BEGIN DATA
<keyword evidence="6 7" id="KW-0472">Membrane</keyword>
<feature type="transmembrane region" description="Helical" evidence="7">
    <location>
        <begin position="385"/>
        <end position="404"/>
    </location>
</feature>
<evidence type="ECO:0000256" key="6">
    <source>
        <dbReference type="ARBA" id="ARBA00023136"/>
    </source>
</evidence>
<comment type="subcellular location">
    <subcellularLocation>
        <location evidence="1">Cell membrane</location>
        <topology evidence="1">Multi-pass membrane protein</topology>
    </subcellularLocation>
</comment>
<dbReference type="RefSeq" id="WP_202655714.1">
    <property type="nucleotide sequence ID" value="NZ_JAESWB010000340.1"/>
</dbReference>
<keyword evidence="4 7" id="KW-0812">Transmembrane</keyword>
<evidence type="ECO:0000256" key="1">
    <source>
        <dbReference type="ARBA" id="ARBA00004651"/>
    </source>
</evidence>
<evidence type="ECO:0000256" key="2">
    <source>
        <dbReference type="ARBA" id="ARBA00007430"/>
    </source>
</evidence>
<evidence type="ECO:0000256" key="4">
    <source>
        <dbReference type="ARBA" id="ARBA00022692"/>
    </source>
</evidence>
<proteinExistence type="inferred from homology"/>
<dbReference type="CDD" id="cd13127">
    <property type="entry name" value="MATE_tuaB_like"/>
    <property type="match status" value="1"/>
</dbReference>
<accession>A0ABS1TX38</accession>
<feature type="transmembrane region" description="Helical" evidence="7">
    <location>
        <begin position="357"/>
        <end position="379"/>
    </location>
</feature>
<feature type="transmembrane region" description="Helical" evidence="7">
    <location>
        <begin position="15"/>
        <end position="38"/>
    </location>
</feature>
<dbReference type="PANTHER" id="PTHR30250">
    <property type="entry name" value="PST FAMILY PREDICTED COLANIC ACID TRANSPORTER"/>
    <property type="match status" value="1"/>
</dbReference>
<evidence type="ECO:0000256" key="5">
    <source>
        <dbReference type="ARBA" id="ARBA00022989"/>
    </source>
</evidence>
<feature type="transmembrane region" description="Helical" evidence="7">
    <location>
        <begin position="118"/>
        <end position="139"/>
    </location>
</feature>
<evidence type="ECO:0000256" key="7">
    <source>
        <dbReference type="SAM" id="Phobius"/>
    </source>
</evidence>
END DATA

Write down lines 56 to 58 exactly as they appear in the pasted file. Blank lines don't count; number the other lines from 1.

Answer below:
<dbReference type="PANTHER" id="PTHR30250">
    <property type="entry name" value="PST FAMILY PREDICTED COLANIC ACID TRANSPORTER"/>
    <property type="match status" value="1"/>